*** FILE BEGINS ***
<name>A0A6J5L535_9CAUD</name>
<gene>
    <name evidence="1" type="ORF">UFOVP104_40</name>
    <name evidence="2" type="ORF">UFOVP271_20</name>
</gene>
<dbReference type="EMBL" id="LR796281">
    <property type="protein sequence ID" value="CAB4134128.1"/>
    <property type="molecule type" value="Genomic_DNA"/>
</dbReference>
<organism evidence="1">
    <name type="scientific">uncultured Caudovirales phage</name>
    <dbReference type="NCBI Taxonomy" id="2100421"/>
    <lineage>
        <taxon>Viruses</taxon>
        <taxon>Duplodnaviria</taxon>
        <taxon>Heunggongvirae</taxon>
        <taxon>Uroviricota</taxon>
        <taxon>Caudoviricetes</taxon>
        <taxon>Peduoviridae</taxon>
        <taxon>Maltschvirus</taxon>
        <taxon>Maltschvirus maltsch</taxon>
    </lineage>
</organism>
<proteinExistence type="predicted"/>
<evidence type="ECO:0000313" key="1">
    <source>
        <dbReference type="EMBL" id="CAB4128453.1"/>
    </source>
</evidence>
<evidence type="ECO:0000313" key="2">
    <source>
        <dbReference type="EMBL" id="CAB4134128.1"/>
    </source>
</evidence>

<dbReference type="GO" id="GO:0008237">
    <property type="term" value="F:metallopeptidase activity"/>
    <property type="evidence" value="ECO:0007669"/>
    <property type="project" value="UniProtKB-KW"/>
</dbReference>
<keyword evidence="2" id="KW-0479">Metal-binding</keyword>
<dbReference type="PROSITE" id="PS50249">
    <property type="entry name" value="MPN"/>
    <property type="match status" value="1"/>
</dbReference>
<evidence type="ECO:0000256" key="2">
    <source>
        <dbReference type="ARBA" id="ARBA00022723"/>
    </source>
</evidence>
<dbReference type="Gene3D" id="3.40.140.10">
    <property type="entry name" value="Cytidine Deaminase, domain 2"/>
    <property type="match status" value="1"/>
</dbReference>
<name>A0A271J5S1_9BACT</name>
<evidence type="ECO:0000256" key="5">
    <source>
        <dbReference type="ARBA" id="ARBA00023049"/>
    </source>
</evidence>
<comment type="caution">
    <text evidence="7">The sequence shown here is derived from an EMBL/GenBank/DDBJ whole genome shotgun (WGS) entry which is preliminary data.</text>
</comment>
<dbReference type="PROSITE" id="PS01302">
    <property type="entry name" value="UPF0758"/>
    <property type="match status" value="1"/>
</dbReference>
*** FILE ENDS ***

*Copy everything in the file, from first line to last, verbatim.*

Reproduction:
<name>A0A6J5L535_9CAUD</name>
<gene>
    <name evidence="1" type="ORF">UFOVP104_40</name>
    <name evidence="2" type="ORF">UFOVP271_20</name>
</gene>
<dbReference type="EMBL" id="LR796281">
    <property type="protein sequence ID" value="CAB4134128.1"/>
    <property type="molecule type" value="Genomic_DNA"/>
</dbReference>
<organism evidence="1">
    <name type="scientific">uncultured Caudovirales phage</name>
    <dbReference type="NCBI Taxonomy" id="2100421"/>
    <lineage>
        <taxon>Viruses</taxon>
        <taxon>Duplodnaviria</taxon>
        <taxon>Heunggongvirae</taxon>
        <taxon>Uroviricota</taxon>
        <taxon>Caudoviricetes</taxon>
        <taxon>Peduoviridae</taxon>
        <taxon>Maltschvirus</taxon>
        <taxon>Maltschvirus maltsch</taxon>
    </lineage>
</organism>
<proteinExistence type="predicted"/>
<evidence type="ECO:0000313" key="1">
    <source>
        <dbReference type="EMBL" id="CAB4128453.1"/>
    </source>
</evidence>
<evidence type="ECO:0000313" key="2">
    <source>
        <dbReference type="EMBL" id="CAB4134128.1"/>
    </source>
</evidence>

<dbReference type="GO" id="GO:0008237">
    <property type="term" value="F:metallopeptidase activity"/>
    <property type="evidence" value="ECO:0007669"/>
    <property type="project" value="UniProtKB-KW"/>
</dbReference>
<keyword evidence="2" id="KW-0479">Metal-binding</keyword>
<dbReference type="PROSITE" id="PS50249">
    <property type="entry name" value="MPN"/>
    <property type="match status" value="1"/>
</dbReference>
<evidence type="ECO:0000256" key="2">
    <source>
        <dbReference type="ARBA" id="ARBA00022723"/>
    </source>
</evidence>
<dbReference type="Gene3D" id="3.40.140.10">
    <property type="entry name" value="Cytidine Deaminase, domain 2"/>
    <property type="match status" value="1"/>
</dbReference>
<name>A0A271J5S1_9BACT</name>
<evidence type="ECO:0000256" key="5">
    <source>
        <dbReference type="ARBA" id="ARBA00023049"/>
    </source>
</evidence>
<comment type="caution">
    <text evidence="7">The sequence shown here is derived from an EMBL/GenBank/DDBJ whole genome shotgun (WGS) entry which is preliminary data.</text>
</comment>
<dbReference type="PROSITE" id="PS01302">
    <property type="entry name" value="UPF0758"/>
    <property type="match status" value="1"/>
</dbReference>